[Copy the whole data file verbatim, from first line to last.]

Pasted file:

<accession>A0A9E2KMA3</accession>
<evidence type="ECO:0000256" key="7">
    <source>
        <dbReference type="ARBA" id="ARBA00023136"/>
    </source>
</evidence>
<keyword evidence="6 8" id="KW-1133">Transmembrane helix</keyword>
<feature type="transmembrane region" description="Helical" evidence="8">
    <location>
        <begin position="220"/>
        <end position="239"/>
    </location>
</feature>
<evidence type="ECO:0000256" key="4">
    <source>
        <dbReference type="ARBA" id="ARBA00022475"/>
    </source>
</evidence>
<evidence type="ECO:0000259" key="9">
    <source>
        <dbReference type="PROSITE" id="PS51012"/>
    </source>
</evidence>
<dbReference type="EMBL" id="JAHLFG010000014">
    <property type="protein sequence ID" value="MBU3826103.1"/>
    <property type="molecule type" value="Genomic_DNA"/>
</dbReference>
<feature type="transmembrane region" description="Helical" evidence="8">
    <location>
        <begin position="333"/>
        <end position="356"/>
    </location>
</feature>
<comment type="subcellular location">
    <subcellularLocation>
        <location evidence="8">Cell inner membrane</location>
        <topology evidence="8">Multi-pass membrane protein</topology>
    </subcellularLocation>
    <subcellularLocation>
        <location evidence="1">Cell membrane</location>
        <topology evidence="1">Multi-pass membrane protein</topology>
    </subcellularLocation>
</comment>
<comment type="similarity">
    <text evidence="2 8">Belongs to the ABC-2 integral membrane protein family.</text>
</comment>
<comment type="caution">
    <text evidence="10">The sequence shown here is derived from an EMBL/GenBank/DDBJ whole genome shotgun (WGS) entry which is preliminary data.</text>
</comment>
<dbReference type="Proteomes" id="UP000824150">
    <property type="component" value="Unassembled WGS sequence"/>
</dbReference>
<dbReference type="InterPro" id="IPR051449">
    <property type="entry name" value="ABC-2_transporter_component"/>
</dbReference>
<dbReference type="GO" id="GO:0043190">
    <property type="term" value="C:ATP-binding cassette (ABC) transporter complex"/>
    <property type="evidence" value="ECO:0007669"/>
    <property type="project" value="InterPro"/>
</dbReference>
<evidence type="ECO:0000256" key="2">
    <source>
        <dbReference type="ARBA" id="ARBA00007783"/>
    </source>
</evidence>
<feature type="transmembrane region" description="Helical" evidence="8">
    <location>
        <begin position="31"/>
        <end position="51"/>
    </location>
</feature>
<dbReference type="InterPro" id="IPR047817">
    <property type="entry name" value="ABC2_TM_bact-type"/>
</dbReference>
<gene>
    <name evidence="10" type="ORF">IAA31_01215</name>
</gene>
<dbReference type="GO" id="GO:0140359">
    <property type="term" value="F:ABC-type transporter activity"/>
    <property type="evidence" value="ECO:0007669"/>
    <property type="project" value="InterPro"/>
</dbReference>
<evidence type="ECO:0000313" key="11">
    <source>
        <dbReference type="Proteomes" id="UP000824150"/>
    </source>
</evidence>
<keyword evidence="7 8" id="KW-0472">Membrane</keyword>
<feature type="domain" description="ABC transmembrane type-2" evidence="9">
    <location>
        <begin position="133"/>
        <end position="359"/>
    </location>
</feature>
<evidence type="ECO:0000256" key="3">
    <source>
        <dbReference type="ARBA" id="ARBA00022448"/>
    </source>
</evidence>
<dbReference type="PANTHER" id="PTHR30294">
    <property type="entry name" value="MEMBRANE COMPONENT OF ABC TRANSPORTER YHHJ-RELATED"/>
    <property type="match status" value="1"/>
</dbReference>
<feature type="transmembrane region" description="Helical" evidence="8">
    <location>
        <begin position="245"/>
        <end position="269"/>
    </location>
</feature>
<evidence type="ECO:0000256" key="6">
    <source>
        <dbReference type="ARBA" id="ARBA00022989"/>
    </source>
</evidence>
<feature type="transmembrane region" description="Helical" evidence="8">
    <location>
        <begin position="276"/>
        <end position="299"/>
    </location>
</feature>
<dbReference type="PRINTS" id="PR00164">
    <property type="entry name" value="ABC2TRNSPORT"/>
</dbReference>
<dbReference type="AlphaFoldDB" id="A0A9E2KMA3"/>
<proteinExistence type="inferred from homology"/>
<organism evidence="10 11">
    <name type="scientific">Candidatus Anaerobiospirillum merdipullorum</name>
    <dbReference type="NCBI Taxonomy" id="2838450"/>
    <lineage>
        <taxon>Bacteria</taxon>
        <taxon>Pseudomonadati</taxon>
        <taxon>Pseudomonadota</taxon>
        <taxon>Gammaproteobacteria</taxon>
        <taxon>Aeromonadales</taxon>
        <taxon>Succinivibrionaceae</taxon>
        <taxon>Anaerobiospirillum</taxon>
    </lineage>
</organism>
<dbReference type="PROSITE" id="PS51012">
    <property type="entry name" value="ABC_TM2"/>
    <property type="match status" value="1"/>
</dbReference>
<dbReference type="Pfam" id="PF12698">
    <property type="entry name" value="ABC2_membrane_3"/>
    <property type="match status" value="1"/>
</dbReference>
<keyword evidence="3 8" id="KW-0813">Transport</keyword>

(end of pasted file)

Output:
<accession>A0A9E2KMA3</accession>
<evidence type="ECO:0000256" key="7">
    <source>
        <dbReference type="ARBA" id="ARBA00023136"/>
    </source>
</evidence>
<keyword evidence="6 8" id="KW-1133">Transmembrane helix</keyword>
<feature type="transmembrane region" description="Helical" evidence="8">
    <location>
        <begin position="220"/>
        <end position="239"/>
    </location>
</feature>
<evidence type="ECO:0000256" key="4">
    <source>
        <dbReference type="ARBA" id="ARBA00022475"/>
    </source>
</evidence>
<evidence type="ECO:0000259" key="9">
    <source>
        <dbReference type="PROSITE" id="PS51012"/>
    </source>
</evidence>
<dbReference type="EMBL" id="JAHLFG010000014">
    <property type="protein sequence ID" value="MBU3826103.1"/>
    <property type="molecule type" value="Genomic_DNA"/>
</dbReference>
<feature type="transmembrane region" description="Helical" evidence="8">
    <location>
        <begin position="333"/>
        <end position="356"/>
    </location>
</feature>
<comment type="subcellular location">
    <subcellularLocation>
        <location evidence="8">Cell inner membrane</location>
        <topology evidence="8">Multi-pass membrane protein</topology>
    </subcellularLocation>
    <subcellularLocation>
        <location evidence="1">Cell membrane</location>
        <topology evidence="1">Multi-pass membrane protein</topology>
    </subcellularLocation>
</comment>
<comment type="similarity">
    <text evidence="2 8">Belongs to the ABC-2 integral membrane protein family.</text>
</comment>
<comment type="caution">
    <text evidence="10">The sequence shown here is derived from an EMBL/GenBank/DDBJ whole genome shotgun (WGS) entry which is preliminary data.</text>
</comment>
<dbReference type="Proteomes" id="UP000824150">
    <property type="component" value="Unassembled WGS sequence"/>
</dbReference>
<dbReference type="InterPro" id="IPR051449">
    <property type="entry name" value="ABC-2_transporter_component"/>
</dbReference>
<dbReference type="GO" id="GO:0043190">
    <property type="term" value="C:ATP-binding cassette (ABC) transporter complex"/>
    <property type="evidence" value="ECO:0007669"/>
    <property type="project" value="InterPro"/>
</dbReference>
<evidence type="ECO:0000256" key="2">
    <source>
        <dbReference type="ARBA" id="ARBA00007783"/>
    </source>
</evidence>
<feature type="transmembrane region" description="Helical" evidence="8">
    <location>
        <begin position="31"/>
        <end position="51"/>
    </location>
</feature>
<dbReference type="InterPro" id="IPR047817">
    <property type="entry name" value="ABC2_TM_bact-type"/>
</dbReference>
<gene>
    <name evidence="10" type="ORF">IAA31_01215</name>
</gene>
<dbReference type="GO" id="GO:0140359">
    <property type="term" value="F:ABC-type transporter activity"/>
    <property type="evidence" value="ECO:0007669"/>
    <property type="project" value="InterPro"/>
</dbReference>
<evidence type="ECO:0000313" key="11">
    <source>
        <dbReference type="Proteomes" id="UP000824150"/>
    </source>
</evidence>
<keyword evidence="7 8" id="KW-0472">Membrane</keyword>
<feature type="domain" description="ABC transmembrane type-2" evidence="9">
    <location>
        <begin position="133"/>
        <end position="359"/>
    </location>
</feature>
<evidence type="ECO:0000256" key="3">
    <source>
        <dbReference type="ARBA" id="ARBA00022448"/>
    </source>
</evidence>
<dbReference type="PANTHER" id="PTHR30294">
    <property type="entry name" value="MEMBRANE COMPONENT OF ABC TRANSPORTER YHHJ-RELATED"/>
    <property type="match status" value="1"/>
</dbReference>
<feature type="transmembrane region" description="Helical" evidence="8">
    <location>
        <begin position="245"/>
        <end position="269"/>
    </location>
</feature>
<evidence type="ECO:0000256" key="6">
    <source>
        <dbReference type="ARBA" id="ARBA00022989"/>
    </source>
</evidence>
<feature type="transmembrane region" description="Helical" evidence="8">
    <location>
        <begin position="276"/>
        <end position="299"/>
    </location>
</feature>
<dbReference type="PRINTS" id="PR00164">
    <property type="entry name" value="ABC2TRNSPORT"/>
</dbReference>
<dbReference type="AlphaFoldDB" id="A0A9E2KMA3"/>
<proteinExistence type="inferred from homology"/>
<organism evidence="10 11">
    <name type="scientific">Candidatus Anaerobiospirillum merdipullorum</name>
    <dbReference type="NCBI Taxonomy" id="2838450"/>
    <lineage>
        <taxon>Bacteria</taxon>
        <taxon>Pseudomonadati</taxon>
        <taxon>Pseudomonadota</taxon>
        <taxon>Gammaproteobacteria</taxon>
        <taxon>Aeromonadales</taxon>
        <taxon>Succinivibrionaceae</taxon>
        <taxon>Anaerobiospirillum</taxon>
    </lineage>
</organism>
<dbReference type="PROSITE" id="PS51012">
    <property type="entry name" value="ABC_TM2"/>
    <property type="match status" value="1"/>
</dbReference>
<dbReference type="Pfam" id="PF12698">
    <property type="entry name" value="ABC2_membrane_3"/>
    <property type="match status" value="1"/>
</dbReference>
<keyword evidence="3 8" id="KW-0813">Transport</keyword>